Jason: I think it would a cool thing to sport on a name tag, like a little sticker so Reiders, commenters and lurkers alike, can identify each other at conferences. And it would be an instant ice-breaker should you meet Janet for the first time. Kind of like a Masonic pin. We could even develop a handshake... or a finshake...

... which leads us to the inevitable Monty Python sketch. :)

Anonymous said...

Colin your right, being a Freemason myself, a pin is a great way to see a fellow brother and say hey. In this regard we could see other Reef Reider's and say hey.

Me said...

This wasn't a joke?

Christina Seine said...

Wink wink, nudge nudge. Say no more, say no more.

You know, I've never been taken in by one of these guys, simply because I have 5 kids and therefore no money. But I can see how someone *would* be - especially if they're (ahem) more seasoned. Twenty years ago when I went to college and worked toward my MFA, the internets were not really a thing yet. People still looked things up in encyclopedias, for Pete's sake. I was literally taught nothing about how to query (or how the publishing world works in general). Nada, zilch, squat. Fortunately, I have cool writerly friends who showed me the light and steered me toward Janet's blog. I can see someone googling "how do I get my book into the hands of agents" and being caught unawares by an ad for one of these "consultants."

Julie Weathers said...


Trust me, I know who Rothfuss is.

"I think it's safe to say he is a very smart and savvy writer of queries and stories, wouldn't you say."

Actually, no. He's a tremendously gifted writer, but not so much on queries.

Patrick says himself he's horrible at writing queries. He had a terrible time getting an agent. He admits writing a decent query letter is beyond him. He won a writing contest and met Kevin Anderson at the corresponding workshop. Kevin introduced him to his future agent Matt Bialer, and history was made.

Feel free to create Reid badges. Wear them with pride.

At the last Surrey Conference, I made yo-yos in Fraser plaid to put on our badges. It was kind of a joke and homage to Diana (Gabaldon) who was mia for the first time in years.

In Denver some years ago, the crew all had little bedazzled sharks thanks to Julie Butcher, bless her.

Have fun with it if this is what you want to do.

Intercostal Clavicle said...

Maybe I'm extra cynical, but my first thought was that this was actually the author speaking, but posing as a third party in order to show off an "unbiased" opinion on how superduper their manuscript was.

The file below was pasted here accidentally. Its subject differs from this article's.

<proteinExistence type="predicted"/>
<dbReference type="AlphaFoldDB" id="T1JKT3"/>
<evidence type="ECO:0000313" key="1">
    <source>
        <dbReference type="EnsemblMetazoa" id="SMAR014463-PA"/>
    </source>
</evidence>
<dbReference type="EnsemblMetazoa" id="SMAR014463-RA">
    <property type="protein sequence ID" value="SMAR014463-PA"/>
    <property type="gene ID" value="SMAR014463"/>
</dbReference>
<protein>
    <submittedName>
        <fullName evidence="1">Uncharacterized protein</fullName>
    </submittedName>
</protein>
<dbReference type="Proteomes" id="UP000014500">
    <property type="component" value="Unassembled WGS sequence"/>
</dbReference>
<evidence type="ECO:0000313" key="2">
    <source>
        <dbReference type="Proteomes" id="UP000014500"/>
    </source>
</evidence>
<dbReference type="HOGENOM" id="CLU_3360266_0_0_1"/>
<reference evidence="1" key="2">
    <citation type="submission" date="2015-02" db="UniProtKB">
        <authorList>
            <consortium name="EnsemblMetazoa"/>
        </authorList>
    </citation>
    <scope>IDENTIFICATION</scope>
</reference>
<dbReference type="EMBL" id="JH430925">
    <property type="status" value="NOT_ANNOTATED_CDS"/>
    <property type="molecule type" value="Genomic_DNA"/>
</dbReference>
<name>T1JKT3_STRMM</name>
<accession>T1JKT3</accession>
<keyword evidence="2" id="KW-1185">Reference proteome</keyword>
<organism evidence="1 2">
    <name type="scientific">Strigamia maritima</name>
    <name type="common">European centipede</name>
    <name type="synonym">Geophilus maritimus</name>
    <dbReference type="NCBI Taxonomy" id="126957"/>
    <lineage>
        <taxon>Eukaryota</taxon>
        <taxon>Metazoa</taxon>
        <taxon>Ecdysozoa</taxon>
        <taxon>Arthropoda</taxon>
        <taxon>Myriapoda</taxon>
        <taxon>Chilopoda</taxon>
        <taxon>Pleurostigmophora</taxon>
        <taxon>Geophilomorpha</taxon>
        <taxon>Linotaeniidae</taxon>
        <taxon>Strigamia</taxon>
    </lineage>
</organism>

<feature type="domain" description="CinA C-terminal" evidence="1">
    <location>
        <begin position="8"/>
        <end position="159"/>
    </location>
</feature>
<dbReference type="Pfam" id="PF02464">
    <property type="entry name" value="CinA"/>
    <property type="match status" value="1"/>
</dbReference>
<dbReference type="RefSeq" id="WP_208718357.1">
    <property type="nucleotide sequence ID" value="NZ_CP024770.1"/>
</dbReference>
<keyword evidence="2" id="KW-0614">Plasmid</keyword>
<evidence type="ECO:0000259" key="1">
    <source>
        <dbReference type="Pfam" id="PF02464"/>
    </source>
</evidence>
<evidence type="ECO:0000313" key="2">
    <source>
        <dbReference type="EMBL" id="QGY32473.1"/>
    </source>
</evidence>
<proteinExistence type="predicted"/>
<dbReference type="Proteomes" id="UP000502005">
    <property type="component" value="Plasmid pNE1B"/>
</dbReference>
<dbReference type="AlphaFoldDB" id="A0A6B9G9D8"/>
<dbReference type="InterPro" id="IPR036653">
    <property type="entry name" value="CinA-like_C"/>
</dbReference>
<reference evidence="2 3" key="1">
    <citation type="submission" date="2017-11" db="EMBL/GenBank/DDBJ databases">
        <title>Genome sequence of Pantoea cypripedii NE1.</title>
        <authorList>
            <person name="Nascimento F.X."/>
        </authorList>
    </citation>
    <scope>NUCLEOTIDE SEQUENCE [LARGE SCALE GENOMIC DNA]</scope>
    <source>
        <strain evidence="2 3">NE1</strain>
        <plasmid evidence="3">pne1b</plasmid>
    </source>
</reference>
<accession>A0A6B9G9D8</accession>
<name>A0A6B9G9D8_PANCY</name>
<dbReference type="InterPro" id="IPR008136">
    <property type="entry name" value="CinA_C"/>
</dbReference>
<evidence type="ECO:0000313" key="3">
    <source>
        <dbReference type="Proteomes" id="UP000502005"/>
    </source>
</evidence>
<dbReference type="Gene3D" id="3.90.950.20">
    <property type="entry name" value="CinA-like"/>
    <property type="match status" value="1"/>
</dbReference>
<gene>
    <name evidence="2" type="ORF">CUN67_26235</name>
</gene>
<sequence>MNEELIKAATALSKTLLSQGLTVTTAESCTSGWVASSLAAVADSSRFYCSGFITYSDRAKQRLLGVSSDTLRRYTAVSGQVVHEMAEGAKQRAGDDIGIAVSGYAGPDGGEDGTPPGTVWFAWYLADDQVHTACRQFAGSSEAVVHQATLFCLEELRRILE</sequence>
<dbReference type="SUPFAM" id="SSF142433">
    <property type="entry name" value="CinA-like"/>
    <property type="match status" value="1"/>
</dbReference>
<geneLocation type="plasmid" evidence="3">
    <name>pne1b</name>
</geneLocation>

Colin Smith said...

Sorry, LynnRodz. The welcome committee is here now. :)

Welcome to the comments of Janet's blog, Diana. I hope your experience will be fun and rewarding, and not simply an extension of the pit of despair in which you currently reside, if you are a writer like the rest of us.

On the top right of the blog, you will find some useful links. If you want to understand some of the odd, seemingly meaningless words we like to throw around (e.g., "QOTKU", "Carkoon", "synopsis"), there is a glossary you can use for reference. If you wish to become further identified with the regular commenters, there's a list of Blog Commenters and their Blogs. Please contact me to be added to that list. Christina Seine has created a lovely Pintrest page you can be added to, and if you want us to know generally where you are in the world, you can add yourself to the map. We also have a Treasure Chest that contains some goodies of interest to blog regulars and to writers in general.

On behalf of my fellow commenters, and Mighty QOTKU herself, I hope your time with us is both pleasant and... um... educational.


Timothy Lowe said...

Donna -

Good lord I can hear the drawl in my head! "Y'all didn't think I'd go quarryin' ya, didja?"

This reminds me that I can't wait to read your book.

The Sleepy One said...

Intercoastal, I wondered the same thing.

Someone in a big facebook writers group I'm part of asked about a new writing site that's aggressively tweeting about a contest they're running. (Note: this site might have good intentions but is going about things in the wrong way). I've gotten to the point that I assume almost anything writing-related this is a scam, and that makes me sad.

Colin Smith said...

BTW, if you didn't already know, tomorrow (April 27) is National Tell a Story Day.

Julie Weathers said...


I'm glad you came out to play. The water is mostly safe.


Totally off topic, but what's new. During the war, (Civil) both sides would tear up railroad tracks to derail trains. Usually, they'd set up warnings so the engineer could slow the train down and avoid casualties.

In one such derailing, Mosby derailed a Union train and a particularly pompous and indignant gentleman was raising hell. He demanded to be taken to the leader, so they pointed out Mosby.

"I demand you cease this immediately, sir. I'm a mason!"

"I'm sorry to hear that. Hand over your money and I'll have your watch, too."

I guess some people aren't as impressed with masons as others are.